Because every time you don't use the correct fork at dinner, a fussy but delightfully acerbic etiquette author expires. That is why it matters if one uses the correct fork.
We kid. No one -- as far as we know -- has ever been truly assaulted by the use of the wrong fork. In fact, many etiquette authors would point out that calling attention to the error -- much less going into cardiac arrest over it -- would be an extremely unseemly act for any host or guest. So that's our first lesson in fork usage -- nobody worth their weight in know-it-allness would correct you on it. (Which, we should note, puts a wrong-forker in an even more awkward position of just being blissfully ignorant of their wrong forkness for the entirety of their life.)
But in order to answer the question of whether or not your fork matters, perhaps we should start with the necessity of the fork, period. Unlike the knife (which is just another version of human's oldest tool -- the axe) and the spoon (or similar scoop-like implements), the fork hasn't been accepted as an all-around eating utensil since the beginning of cutlery [source: Goldsmith]. Sure, fork (or trident-looking tools) might pop up now and again through history, but mostly they were just used for tiny sweets or to spear large chunks of meat [source: Ward]. (Think more along the lines of lifting the roast rather than eating pieces of it from your own plate.)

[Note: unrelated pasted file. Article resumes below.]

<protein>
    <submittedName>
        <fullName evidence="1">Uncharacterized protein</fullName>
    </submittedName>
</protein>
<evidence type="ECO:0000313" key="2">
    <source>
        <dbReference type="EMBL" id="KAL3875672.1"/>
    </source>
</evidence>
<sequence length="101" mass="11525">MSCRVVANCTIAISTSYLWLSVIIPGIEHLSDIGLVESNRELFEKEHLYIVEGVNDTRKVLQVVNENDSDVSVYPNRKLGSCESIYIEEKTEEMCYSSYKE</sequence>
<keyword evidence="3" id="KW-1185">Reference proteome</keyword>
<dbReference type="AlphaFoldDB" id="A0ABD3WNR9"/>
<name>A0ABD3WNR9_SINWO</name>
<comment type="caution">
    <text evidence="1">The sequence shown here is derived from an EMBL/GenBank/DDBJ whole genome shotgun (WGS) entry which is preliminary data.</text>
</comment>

It wasn't until around the 14th century that forks started to become a bit more common around Italy. With the help of the royal marriage between Catherine de Medici and French Henry II, they started showing up in French kitchens sometime after [source: Ward]. It was still a slow introduction into the everyday lives of Western peoples. It was only the late 19th century that people began to stop staring at the fork with a sense of vague distrust and declare it useful, if still somewhat fashionable [source: Ward].
So why does it matter which fork you use? The answer, in truth, lies in our very first paragraph. It's just seen as an accepted form of etiquette now. The fork's existence -- whether we're talking the dinner, salad, seafood or dessert variety -- is not really a matter of utility. It is, like a lot of things we use, just a cultural implement that made its way to our familiar table. It doesn't matter which fork you use, unless you're being purely practical. It is far easier to use a tiny fork to, say, delicately pick mussel meat from the shell. But other than that? It's simply a matter of Western manners, which is itself a series of made-up rules that a few cultures follow, with or without understanding them.